Doctors: Crack Insurance Codes Before They Crack You

Doctors: Crack Insurance Codes Before They Crack You
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Physicians who bill insurers or the federal government for their patients’ health care costs will become responsible this fall for incorporating almost 7,000 diagnostic code changes into their practice of medicine and keeping of electronic medical records (EMR). 

Many doctors will avoid this burden by billing their patients directly, and by using EMR software designed with patient care as its primary goal instead of compliance with federal requirements.

Starting in October, 5,739 new medical codes will become valid, 850 will be revised, and 323 will be deleted from ICD-10, the most recent version of the International Statistical Classification of Diseases and Related Health Problems, a list of diagnoses maintained by the World Health Organization (WHO), according to the reference website

The code changes will take effect exactly one year after the federal Centers for Medicare and Medicaid Services transitioned from ICD-9 to ICD-10, prompting insurers and health care providers who bill third-party payers to do the same.

To help insurers determine whether to reimburse doctors for a procedure, insurers require physicians to indicate a patient’s ailment with an ICD code, in addition to a Current Procedural Terminology (CPT) code indicating the patient’s course of treatment.

Physicians typically use EMR software to help them bill insurers with ICD and CPT codes. The software also helps doctors comply with federal reporting requirements. The most compliant doctors are likelier to receive higher reimbursements for patient care from the federal Centers for Medicare and Medicaid Services (CMS). Doctors in the lowest percentile of compliance face financial penalties under the Medicare and Children’s Health Insurance Authorization Act (MACRA) and Merit-Based Incentive Program (MIPS).

Some doctors weary of the code culture of mainstream medical practice in the United States are gravitating to direct-pay models, such as cash and direct primary care practices. Direct-pay physicians avoid insurance code requirements by billing patients directly instead through insurers or CMS.

Dr. Kathleen Brown converted her practice, Oregon Coast Dermatology, in Coos Bay, almost entirely to a cash practice in 2011. For the previous 16 years, she had billed patients primarily through third-party payers. When Brown “opted out,” as some call it, of billing Medicare and insurers, she posted her prices online for her patients to see.

“Since we do not accept insurance, we are able to be transparent about our pricing, and we charge exactly what we say we do,” Brown’s website states. “We are not a concierge practice and therefore do not charge an upfront fee to be a member of our practice.”

Patients settle up with Brown on their way out of her office after she has treated them. Her three-tiered price structure bills patients for every five minutes of care, starting at $38, $44, and $49, dependent on the skill level required. For each additional 5-minute block, Brown charges an additional $27, 33, or $38, also dependent on the level of treatment patients need.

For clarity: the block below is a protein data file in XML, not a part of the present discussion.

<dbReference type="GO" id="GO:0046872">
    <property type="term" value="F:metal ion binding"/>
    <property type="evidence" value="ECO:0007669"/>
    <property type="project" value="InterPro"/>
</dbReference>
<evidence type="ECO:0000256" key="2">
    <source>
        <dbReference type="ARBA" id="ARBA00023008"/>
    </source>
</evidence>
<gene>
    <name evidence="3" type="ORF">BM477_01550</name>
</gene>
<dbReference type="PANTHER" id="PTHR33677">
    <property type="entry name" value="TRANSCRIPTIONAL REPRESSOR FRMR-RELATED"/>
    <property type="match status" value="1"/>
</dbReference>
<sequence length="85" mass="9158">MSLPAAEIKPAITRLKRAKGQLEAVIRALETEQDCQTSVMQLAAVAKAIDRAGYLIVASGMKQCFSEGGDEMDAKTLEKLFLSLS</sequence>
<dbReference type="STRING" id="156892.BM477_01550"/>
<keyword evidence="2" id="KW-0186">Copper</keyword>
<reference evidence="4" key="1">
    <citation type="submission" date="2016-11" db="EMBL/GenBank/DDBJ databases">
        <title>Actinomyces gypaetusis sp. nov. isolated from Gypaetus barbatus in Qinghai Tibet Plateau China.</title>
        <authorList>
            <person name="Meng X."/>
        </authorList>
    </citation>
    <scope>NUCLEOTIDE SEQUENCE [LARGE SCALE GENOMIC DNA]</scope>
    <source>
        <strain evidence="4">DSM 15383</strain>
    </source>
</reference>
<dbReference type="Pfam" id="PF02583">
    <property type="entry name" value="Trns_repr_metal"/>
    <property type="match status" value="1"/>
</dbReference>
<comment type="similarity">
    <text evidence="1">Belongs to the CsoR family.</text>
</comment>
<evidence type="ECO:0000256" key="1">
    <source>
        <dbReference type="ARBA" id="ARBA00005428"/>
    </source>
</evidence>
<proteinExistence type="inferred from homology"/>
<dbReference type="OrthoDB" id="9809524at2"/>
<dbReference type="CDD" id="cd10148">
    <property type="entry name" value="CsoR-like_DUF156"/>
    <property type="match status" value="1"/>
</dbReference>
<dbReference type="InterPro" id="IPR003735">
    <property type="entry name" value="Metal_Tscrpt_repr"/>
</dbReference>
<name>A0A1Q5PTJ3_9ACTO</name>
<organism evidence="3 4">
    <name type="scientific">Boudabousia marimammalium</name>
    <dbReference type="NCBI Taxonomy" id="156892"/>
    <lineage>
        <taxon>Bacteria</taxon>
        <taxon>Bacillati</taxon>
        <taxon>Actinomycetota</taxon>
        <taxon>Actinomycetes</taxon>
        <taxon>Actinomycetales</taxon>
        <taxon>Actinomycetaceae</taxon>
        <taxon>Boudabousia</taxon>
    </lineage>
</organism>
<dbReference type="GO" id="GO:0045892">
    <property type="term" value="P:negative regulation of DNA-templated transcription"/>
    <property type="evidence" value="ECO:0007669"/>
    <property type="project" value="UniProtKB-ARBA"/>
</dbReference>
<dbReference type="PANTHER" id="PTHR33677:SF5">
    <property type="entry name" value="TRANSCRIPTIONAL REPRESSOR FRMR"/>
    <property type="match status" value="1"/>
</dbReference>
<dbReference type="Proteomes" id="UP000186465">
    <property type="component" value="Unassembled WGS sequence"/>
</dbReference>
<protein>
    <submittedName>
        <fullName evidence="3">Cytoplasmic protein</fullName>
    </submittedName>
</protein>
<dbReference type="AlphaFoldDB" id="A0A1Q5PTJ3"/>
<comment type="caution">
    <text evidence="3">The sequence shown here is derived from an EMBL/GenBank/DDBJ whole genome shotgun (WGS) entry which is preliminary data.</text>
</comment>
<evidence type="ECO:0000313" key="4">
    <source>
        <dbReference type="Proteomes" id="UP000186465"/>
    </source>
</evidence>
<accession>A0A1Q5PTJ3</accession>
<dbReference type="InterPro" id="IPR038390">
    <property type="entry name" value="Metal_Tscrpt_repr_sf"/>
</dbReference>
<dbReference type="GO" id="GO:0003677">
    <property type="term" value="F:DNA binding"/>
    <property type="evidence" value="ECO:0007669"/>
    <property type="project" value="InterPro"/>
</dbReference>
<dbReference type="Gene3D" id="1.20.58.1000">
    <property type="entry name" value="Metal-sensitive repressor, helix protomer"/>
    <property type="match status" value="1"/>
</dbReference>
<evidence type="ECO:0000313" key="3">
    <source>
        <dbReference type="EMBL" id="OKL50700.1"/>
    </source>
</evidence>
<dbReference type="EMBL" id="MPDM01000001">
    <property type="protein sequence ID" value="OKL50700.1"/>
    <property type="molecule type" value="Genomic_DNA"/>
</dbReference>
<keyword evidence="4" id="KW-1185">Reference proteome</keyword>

If a patient desperately wishes to submit the cost of his or her visit to an insurer for reimbursement, Brown will accommodate the request—for a fee, she told me during an episode of the Health Care News Podcast that aired in August. Producing an ICD-10 or CPT code may not be patient care, but it’s good customer service when a patient asks. Less than one-third of her patients do.

Other doctors who have opted out of the third-party payer system, including code requirements, have flourished with the help of EMR designed to serve direct-pay physicians and patients. Dropping CMS as a payer frees doctors to use EMR software custom-built to enhance patient care, not jury-rigged to harvest codes and other data.

Dr. Fatima Jaffrey opened Crescent Medical, her direct primary care (DPC) clinic in Oklahoma City, Oklahoma, in 2014. From day one, Jaffrey has used an EMR platform called to help her collect only as much information as she needs to provide superior patient care, as determined by Jaffrey and her patients, not federal EMR or coding requirements. was developed by DPC physician Josh Umbehr as his alternative to using nine incompatible EMR platforms for the first two years after he opened his clinic in Witchita, Kansas.

 The catch:, while HIPAA-compliant, does not comply with federal reporting requirements under CMS’ “meaningful use” program (which, under MACRA, is being absorbed by MIPS).

This is because a chasm separates the EMR that physicians actually need to treat patients from the EMR the government demands most physicians use, as Jaffrey and Umbehr told Health Care News in September.

“The EMR most often used by those of us in DPC is a completely different EMR and is structured for DPC, strictly for the care of that patient specifically,” Jaffrey said. “We’re not paid by the code entered for the patient.” 

“Codes aren’t health care,” Umbehr said. “They are industry bureaucracy. Surprisingly, we can care for patients without those codes and, in fact, have significantly more time to focus on the patient rather than on the paperwork.”

Physicians who are stuck in the code culture—unlike Brown, Jaffrey, and Umbehr—should not get too comfortable with ICD-10. WHO will release ICD-11 in 2018.

Doctors should think hard about cracking the codes before the codes crack them.



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